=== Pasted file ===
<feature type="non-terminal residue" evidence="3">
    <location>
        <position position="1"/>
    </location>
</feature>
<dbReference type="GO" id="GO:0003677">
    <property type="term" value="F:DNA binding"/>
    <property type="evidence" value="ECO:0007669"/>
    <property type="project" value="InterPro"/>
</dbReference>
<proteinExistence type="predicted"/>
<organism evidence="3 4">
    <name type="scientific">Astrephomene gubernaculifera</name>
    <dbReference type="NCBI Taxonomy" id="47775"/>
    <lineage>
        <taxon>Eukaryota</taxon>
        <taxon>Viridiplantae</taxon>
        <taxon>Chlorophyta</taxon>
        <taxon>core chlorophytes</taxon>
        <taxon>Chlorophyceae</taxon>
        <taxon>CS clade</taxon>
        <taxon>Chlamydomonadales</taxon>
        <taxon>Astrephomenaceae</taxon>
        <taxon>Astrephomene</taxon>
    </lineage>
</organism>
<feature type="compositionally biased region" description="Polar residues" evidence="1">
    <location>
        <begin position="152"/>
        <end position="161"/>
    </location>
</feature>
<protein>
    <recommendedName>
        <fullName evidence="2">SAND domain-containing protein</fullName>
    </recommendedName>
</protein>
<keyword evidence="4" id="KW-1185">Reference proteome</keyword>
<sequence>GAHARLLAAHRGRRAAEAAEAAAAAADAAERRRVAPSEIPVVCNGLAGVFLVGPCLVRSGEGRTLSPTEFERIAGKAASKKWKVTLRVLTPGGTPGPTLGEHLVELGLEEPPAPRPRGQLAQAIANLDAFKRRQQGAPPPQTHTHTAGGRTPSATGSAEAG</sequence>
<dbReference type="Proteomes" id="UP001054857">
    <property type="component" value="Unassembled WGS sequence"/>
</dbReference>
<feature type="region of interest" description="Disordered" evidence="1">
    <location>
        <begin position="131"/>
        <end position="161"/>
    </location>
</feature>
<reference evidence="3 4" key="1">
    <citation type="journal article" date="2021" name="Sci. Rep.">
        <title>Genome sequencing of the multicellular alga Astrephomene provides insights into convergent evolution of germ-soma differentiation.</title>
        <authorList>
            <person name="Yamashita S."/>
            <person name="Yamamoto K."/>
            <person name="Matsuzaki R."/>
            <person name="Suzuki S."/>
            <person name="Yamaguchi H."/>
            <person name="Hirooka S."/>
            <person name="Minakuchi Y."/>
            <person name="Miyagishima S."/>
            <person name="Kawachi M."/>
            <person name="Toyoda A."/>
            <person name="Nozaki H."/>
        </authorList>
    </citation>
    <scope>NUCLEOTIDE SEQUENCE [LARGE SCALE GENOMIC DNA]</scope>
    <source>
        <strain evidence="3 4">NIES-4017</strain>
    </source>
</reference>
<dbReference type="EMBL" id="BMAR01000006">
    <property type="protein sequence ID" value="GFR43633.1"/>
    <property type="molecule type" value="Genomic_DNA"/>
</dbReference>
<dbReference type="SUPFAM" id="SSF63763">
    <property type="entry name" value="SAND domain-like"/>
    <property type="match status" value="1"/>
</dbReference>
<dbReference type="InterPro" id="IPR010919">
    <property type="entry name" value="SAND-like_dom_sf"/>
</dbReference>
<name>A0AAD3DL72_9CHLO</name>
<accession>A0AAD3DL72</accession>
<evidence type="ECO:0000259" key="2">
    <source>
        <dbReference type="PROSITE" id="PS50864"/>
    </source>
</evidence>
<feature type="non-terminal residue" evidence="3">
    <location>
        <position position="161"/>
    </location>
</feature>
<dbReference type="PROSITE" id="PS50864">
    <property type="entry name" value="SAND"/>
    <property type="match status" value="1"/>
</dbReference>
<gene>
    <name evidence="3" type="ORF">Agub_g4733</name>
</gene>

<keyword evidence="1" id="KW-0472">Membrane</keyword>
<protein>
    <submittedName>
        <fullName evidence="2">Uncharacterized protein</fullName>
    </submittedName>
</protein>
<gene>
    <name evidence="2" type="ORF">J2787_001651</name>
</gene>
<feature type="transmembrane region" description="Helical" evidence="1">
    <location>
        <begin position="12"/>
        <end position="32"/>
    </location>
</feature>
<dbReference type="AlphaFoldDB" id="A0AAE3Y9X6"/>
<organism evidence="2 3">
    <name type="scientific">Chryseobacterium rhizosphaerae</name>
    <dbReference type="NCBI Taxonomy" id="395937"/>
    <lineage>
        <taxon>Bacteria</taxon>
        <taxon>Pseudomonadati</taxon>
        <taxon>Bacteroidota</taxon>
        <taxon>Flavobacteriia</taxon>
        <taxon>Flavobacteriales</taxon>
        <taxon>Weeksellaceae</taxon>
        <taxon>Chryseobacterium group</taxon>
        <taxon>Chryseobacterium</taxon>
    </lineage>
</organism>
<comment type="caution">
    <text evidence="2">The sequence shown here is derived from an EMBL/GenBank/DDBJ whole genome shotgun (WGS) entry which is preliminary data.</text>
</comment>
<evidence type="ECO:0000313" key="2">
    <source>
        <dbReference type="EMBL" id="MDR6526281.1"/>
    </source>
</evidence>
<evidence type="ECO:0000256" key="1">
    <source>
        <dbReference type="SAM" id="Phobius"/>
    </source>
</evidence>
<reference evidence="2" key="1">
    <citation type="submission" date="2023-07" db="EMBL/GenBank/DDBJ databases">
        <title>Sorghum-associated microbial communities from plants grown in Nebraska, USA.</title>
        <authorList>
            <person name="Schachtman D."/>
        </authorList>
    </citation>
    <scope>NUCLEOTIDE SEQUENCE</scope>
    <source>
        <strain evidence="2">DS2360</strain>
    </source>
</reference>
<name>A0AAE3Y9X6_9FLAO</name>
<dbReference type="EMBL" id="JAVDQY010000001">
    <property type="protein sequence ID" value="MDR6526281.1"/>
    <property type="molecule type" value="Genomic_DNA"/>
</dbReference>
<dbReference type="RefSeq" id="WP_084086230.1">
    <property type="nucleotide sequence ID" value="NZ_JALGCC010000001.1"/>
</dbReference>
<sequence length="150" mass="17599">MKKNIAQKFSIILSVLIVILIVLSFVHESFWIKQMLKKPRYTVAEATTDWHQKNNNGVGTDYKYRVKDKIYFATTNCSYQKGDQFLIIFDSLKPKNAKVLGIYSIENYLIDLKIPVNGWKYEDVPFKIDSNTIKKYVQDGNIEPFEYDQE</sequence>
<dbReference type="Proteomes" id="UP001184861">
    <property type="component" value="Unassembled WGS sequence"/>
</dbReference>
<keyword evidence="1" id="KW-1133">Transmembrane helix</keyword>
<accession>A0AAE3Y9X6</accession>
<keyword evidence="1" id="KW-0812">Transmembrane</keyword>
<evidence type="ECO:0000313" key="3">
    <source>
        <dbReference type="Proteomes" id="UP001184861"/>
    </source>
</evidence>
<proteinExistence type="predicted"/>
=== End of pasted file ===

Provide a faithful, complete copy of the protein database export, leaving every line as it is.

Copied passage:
<feature type="non-terminal residue" evidence="3">
    <location>
        <position position="1"/>
    </location>
</feature>
<dbReference type="GO" id="GO:0003677">
    <property type="term" value="F:DNA binding"/>
    <property type="evidence" value="ECO:0007669"/>
    <property type="project" value="InterPro"/>
</dbReference>
<proteinExistence type="predicted"/>
<organism evidence="3 4">
    <name type="scientific">Astrephomene gubernaculifera</name>
    <dbReference type="NCBI Taxonomy" id="47775"/>
    <lineage>
        <taxon>Eukaryota</taxon>
        <taxon>Viridiplantae</taxon>
        <taxon>Chlorophyta</taxon>
        <taxon>core chlorophytes</taxon>
        <taxon>Chlorophyceae</taxon>
        <taxon>CS clade</taxon>
        <taxon>Chlamydomonadales</taxon>
        <taxon>Astrephomenaceae</taxon>
        <taxon>Astrephomene</taxon>
    </lineage>
</organism>
<feature type="compositionally biased region" description="Polar residues" evidence="1">
    <location>
        <begin position="152"/>
        <end position="161"/>
    </location>
</feature>
<protein>
    <recommendedName>
        <fullName evidence="2">SAND domain-containing protein</fullName>
    </recommendedName>
</protein>
<keyword evidence="4" id="KW-1185">Reference proteome</keyword>
<sequence>GAHARLLAAHRGRRAAEAAEAAAAAADAAERRRVAPSEIPVVCNGLAGVFLVGPCLVRSGEGRTLSPTEFERIAGKAASKKWKVTLRVLTPGGTPGPTLGEHLVELGLEEPPAPRPRGQLAQAIANLDAFKRRQQGAPPPQTHTHTAGGRTPSATGSAEAG</sequence>
<dbReference type="Proteomes" id="UP001054857">
    <property type="component" value="Unassembled WGS sequence"/>
</dbReference>
<feature type="region of interest" description="Disordered" evidence="1">
    <location>
        <begin position="131"/>
        <end position="161"/>
    </location>
</feature>
<reference evidence="3 4" key="1">
    <citation type="journal article" date="2021" name="Sci. Rep.">
        <title>Genome sequencing of the multicellular alga Astrephomene provides insights into convergent evolution of germ-soma differentiation.</title>
        <authorList>
            <person name="Yamashita S."/>
            <person name="Yamamoto K."/>
            <person name="Matsuzaki R."/>
            <person name="Suzuki S."/>
            <person name="Yamaguchi H."/>
            <person name="Hirooka S."/>
            <person name="Minakuchi Y."/>
            <person name="Miyagishima S."/>
            <person name="Kawachi M."/>
            <person name="Toyoda A."/>
            <person name="Nozaki H."/>
        </authorList>
    </citation>
    <scope>NUCLEOTIDE SEQUENCE [LARGE SCALE GENOMIC DNA]</scope>
    <source>
        <strain evidence="3 4">NIES-4017</strain>
    </source>
</reference>
<dbReference type="EMBL" id="BMAR01000006">
    <property type="protein sequence ID" value="GFR43633.1"/>
    <property type="molecule type" value="Genomic_DNA"/>
</dbReference>
<dbReference type="SUPFAM" id="SSF63763">
    <property type="entry name" value="SAND domain-like"/>
    <property type="match status" value="1"/>
</dbReference>
<dbReference type="InterPro" id="IPR010919">
    <property type="entry name" value="SAND-like_dom_sf"/>
</dbReference>
<name>A0AAD3DL72_9CHLO</name>
<accession>A0AAD3DL72</accession>
<evidence type="ECO:0000259" key="2">
    <source>
        <dbReference type="PROSITE" id="PS50864"/>
    </source>
</evidence>
<feature type="non-terminal residue" evidence="3">
    <location>
        <position position="161"/>
    </location>
</feature>
<dbReference type="PROSITE" id="PS50864">
    <property type="entry name" value="SAND"/>
    <property type="match status" value="1"/>
</dbReference>
<gene>
    <name evidence="3" type="ORF">Agub_g4733</name>
</gene>

<keyword evidence="1" id="KW-0472">Membrane</keyword>
<protein>
    <submittedName>
        <fullName evidence="2">Uncharacterized protein</fullName>
    </submittedName>
</protein>
<gene>
    <name evidence="2" type="ORF">J2787_001651</name>
</gene>
<feature type="transmembrane region" description="Helical" evidence="1">
    <location>
        <begin position="12"/>
        <end position="32"/>
    </location>
</feature>
<dbReference type="AlphaFoldDB" id="A0AAE3Y9X6"/>
<organism evidence="2 3">
    <name type="scientific">Chryseobacterium rhizosphaerae</name>
    <dbReference type="NCBI Taxonomy" id="395937"/>
    <lineage>
        <taxon>Bacteria</taxon>
        <taxon>Pseudomonadati</taxon>
        <taxon>Bacteroidota</taxon>
        <taxon>Flavobacteriia</taxon>
        <taxon>Flavobacteriales</taxon>
        <taxon>Weeksellaceae</taxon>
        <taxon>Chryseobacterium group</taxon>
        <taxon>Chryseobacterium</taxon>
    </lineage>
</organism>
<comment type="caution">
    <text evidence="2">The sequence shown here is derived from an EMBL/GenBank/DDBJ whole genome shotgun (WGS) entry which is preliminary data.</text>
</comment>
<evidence type="ECO:0000313" key="2">
    <source>
        <dbReference type="EMBL" id="MDR6526281.1"/>
    </source>
</evidence>
<evidence type="ECO:0000256" key="1">
    <source>
        <dbReference type="SAM" id="Phobius"/>
    </source>
</evidence>
<reference evidence="2" key="1">
    <citation type="submission" date="2023-07" db="EMBL/GenBank/DDBJ databases">
        <title>Sorghum-associated microbial communities from plants grown in Nebraska, USA.</title>
        <authorList>
            <person name="Schachtman D."/>
        </authorList>
    </citation>
    <scope>NUCLEOTIDE SEQUENCE</scope>
    <source>
        <strain evidence="2">DS2360</strain>
    </source>
</reference>
<name>A0AAE3Y9X6_9FLAO</name>
<dbReference type="EMBL" id="JAVDQY010000001">
    <property type="protein sequence ID" value="MDR6526281.1"/>
    <property type="molecule type" value="Genomic_DNA"/>
</dbReference>
<dbReference type="RefSeq" id="WP_084086230.1">
    <property type="nucleotide sequence ID" value="NZ_JALGCC010000001.1"/>
</dbReference>
<sequence length="150" mass="17599">MKKNIAQKFSIILSVLIVILIVLSFVHESFWIKQMLKKPRYTVAEATTDWHQKNNNGVGTDYKYRVKDKIYFATTNCSYQKGDQFLIIFDSLKPKNAKVLGIYSIENYLIDLKIPVNGWKYEDVPFKIDSNTIKKYVQDGNIEPFEYDQE</sequence>
<dbReference type="Proteomes" id="UP001184861">
    <property type="component" value="Unassembled WGS sequence"/>
</dbReference>
<keyword evidence="1" id="KW-1133">Transmembrane helix</keyword>
<accession>A0AAE3Y9X6</accession>
<keyword evidence="1" id="KW-0812">Transmembrane</keyword>
<evidence type="ECO:0000313" key="3">
    <source>
        <dbReference type="Proteomes" id="UP001184861"/>
    </source>
</evidence>
<proteinExistence type="predicted"/>